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Google will shelve Play Music in favor of the forthcoming YouTube Remix

The tech giant is getting out of the music streaming brawl and moving to a profitable niche it already knows

It looks like Google’s Play Music days are numbered. Reports have surfaced that the tech king may move all its musical eggs to the forthcoming YouTube Remix basket. The service was slated to start a month ago, but it looks like it’ll be closer to the end of the year.

Google’s move from an all-you-can-hear music streaming service to an all-you-can-hear-and-see music streaming service puts them in an exclusive space and away from the traffic jam that Play Music has had a hard time finding a comfortable seat in.

Out of the estimated 475 million monthly music streamers, Google is thought to have fewer than 10 million users -- a far cry from ruling that space. Spotify claims 140 million monthly users, including 70 million who pay for the premium version; Pandora counts 73 million among its faithful; Apple Music has 40 million of its own; plus there’s Amazon Music, iHeartRadio, Slacker, Tidal, and a dozen more fighting over what’s left.

Google has already gone down the road of combining YouTube and music once. Its YouTube Red platform offered access to advertising-free music streaming through Google Play Music on top of "YouTube Red Original" series and movies. However, the service has yet to gain traction where others like Hulu and Netflix have.

Why is Google making this move?

In a keynote speech at South by Southwest (SXSW) this year, YouTube’s global head of music Lyor Cohen said the new offering would bring “the best of Google Play Music’s context server and YouTube’s ‘breadth and depth of catalogue.’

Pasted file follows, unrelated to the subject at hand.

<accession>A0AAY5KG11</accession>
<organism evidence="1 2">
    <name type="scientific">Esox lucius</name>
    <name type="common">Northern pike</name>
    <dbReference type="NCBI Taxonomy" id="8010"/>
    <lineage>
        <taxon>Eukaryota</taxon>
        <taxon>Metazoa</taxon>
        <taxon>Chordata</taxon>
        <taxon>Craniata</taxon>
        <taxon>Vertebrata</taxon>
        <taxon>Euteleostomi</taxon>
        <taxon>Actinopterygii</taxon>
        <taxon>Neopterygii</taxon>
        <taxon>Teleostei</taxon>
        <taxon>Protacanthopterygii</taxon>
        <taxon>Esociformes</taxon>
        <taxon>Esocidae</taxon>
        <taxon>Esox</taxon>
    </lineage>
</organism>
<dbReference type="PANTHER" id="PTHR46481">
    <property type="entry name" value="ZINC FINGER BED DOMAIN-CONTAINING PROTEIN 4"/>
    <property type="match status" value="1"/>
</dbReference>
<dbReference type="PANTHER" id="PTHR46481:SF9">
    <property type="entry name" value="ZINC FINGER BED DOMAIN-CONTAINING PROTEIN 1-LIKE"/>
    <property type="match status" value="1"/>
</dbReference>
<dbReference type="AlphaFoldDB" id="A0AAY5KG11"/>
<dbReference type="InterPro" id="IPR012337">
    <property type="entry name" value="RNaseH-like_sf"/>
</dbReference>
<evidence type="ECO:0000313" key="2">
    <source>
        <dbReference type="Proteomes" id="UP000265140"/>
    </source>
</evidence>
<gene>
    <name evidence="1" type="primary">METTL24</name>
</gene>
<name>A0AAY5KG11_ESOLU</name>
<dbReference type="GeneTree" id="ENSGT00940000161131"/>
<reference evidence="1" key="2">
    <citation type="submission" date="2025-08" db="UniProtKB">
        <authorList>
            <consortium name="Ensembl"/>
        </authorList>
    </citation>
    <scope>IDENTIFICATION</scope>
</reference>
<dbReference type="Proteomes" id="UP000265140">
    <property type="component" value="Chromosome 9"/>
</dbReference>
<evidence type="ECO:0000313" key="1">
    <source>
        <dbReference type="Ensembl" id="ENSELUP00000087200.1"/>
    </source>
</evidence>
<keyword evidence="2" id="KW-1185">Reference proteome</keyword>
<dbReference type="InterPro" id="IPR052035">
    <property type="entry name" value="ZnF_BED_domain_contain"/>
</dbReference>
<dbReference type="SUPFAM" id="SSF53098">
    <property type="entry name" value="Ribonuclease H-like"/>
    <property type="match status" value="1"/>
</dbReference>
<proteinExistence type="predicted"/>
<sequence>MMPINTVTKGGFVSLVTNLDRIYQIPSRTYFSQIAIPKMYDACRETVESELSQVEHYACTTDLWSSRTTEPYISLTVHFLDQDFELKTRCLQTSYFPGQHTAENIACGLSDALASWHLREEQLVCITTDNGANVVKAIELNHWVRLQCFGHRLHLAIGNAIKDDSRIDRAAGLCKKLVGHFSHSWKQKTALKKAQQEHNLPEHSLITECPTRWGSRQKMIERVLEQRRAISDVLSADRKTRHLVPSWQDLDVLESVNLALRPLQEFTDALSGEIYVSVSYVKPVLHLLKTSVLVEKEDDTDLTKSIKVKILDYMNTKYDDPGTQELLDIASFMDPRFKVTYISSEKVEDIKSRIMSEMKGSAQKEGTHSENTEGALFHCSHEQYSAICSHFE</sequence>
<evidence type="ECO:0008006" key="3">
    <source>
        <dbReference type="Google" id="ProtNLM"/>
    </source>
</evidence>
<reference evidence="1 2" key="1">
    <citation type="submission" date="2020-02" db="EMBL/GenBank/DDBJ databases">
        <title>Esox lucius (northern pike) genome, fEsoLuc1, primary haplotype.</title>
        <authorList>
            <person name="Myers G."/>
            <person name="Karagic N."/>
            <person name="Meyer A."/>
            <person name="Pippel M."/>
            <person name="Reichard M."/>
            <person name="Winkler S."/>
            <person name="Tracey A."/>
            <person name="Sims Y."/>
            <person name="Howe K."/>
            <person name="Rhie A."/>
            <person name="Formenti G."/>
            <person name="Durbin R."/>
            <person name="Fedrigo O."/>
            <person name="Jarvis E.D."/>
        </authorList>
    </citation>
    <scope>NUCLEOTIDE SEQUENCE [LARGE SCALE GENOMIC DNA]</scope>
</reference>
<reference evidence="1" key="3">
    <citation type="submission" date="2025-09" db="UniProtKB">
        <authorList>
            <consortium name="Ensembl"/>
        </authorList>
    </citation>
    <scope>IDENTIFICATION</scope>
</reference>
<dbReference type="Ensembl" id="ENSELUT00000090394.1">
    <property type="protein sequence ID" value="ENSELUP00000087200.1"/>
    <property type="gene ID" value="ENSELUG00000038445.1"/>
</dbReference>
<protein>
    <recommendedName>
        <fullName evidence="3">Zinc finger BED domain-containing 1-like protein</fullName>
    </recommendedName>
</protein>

Cohen doesn’t pretend to be a psychic, but he realizes that changing horses in the middle of this stream could be dicey. "We know we’re late to the party. It’s okay," he said.

Still, YouTube is both a cash cow and an eyeball magnet for Google, and sticking with what made it famous has a great upside. The video streamer is on track to pull in $3.96 billion this year -- more than 20 percent of the U.S. video advertising revenue market -- and its audience is projected to reach 188 million users in 2019. These are metrics that Cohen is fully aware of.

"I’m focused on bringing diversity to distribution; and we’ll do that by adding a subscription business on top of YouTube’s already growing advertising business," Cohen remarked.

There are dozens of loose ends for Google to tie up: getting unfettered buy-in from the music labels and publishers, how it plans to convince Play Music fans to become Remix ones, and what new video content it’ll serve that’s different from all the free music videos it has now.

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